As shown in FIG. 2, FIG. 3 and FIG. 4, the temperature sensor 5 comprises a thermo-sensitive head 17 capable of contacting the bottom surface of the cooking pan 2 and a temperature sensitive element 20 attached on the lower surface of the thermo-sensitive head 17. The signal issued from the temperature sensitive element 20 is transmitted to a controller 12 through terminals 21 and leading wires 22 as shown in FIG. 3 and FIG. 4. Then, a signal set by the control knob 9 and issued from the cooking mode setting part 8 is transmitted to the controller 12. The controller 12 compares the above-mentioned signals and controls a proportional electromagnetic valve 14 in accordance with the difference amount between the set signal and the sensed signal, and thereby, controls the fuel gas until the signal value issued from the temperature sensitive element 20 becomes equal to a target value of the signal set by the cooking mode setting part 8. The proportional electromagnetic valve 14 is provided at the fuel gas tube 13 connected to the burner 4. Thus, the preferable temperatures of the cooking pan 2 and the object to be heated is maintained automatically by cooperative operation of the temperature sensor 5, the controller 12, the proportional electromagnetic valve 14 and so on. A gas cock 15 is for manually controlling the amount of the fuel gas to be supplied to the burner 4.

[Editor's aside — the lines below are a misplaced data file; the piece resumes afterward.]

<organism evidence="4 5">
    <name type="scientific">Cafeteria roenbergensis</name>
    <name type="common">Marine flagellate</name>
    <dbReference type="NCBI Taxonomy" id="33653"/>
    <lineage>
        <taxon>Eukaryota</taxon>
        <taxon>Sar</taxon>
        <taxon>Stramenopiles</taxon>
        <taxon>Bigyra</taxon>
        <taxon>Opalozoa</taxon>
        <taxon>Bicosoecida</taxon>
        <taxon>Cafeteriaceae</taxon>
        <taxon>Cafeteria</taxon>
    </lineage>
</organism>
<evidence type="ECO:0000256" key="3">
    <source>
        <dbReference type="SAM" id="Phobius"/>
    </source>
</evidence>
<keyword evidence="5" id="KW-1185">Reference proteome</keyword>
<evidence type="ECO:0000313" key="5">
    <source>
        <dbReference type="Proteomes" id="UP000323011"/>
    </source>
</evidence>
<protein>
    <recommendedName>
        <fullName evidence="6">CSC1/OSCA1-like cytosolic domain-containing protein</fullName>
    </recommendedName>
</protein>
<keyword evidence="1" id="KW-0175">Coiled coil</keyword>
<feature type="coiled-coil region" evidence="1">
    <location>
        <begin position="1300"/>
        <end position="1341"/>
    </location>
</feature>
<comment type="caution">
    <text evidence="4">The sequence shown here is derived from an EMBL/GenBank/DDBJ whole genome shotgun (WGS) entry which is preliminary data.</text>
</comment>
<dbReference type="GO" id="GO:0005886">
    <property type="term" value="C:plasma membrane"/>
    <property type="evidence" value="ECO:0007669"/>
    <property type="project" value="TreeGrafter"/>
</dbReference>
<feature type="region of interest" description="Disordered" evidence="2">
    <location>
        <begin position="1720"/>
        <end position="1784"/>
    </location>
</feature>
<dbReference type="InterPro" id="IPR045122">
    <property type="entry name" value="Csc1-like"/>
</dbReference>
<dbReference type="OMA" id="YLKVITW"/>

Further, if the temperature of the cooking pan 2 becomes overheated on account of a fire caused by, for example, an ignition of the cooking oil, the proportional electromagnetic valve 14 is closed by the controller 12 and the gas supplied to the burner 4 is stopped, thereby putting out the fire.

The detailed description of the temperature sensor 5 of the present invention follows.

A thermo-sensitive member 16 has a pipe-shaped casing 18 and a dish type thermo-sensitive head 17 liquid-tightly covering the upper opening of the pipe type casing 18, thus forming an inverted cup-shaped casing. The pipe-shaped casing 18 has plural inner protrusions 19, 19 . . . at its lower part which are formed by pressworking to project inwards of the pipe-shaped casing 18 at the lower part of the pipe-shaped casing 18 as shown in FIG. 7(b). In FIG. 4, on the bottom surface of the thermo-sensitive head 17, the temperature sensor 20 such as a thermistor is fixed. The temperature sensor 20 is connected to the lead wires 22 through the terminals 21.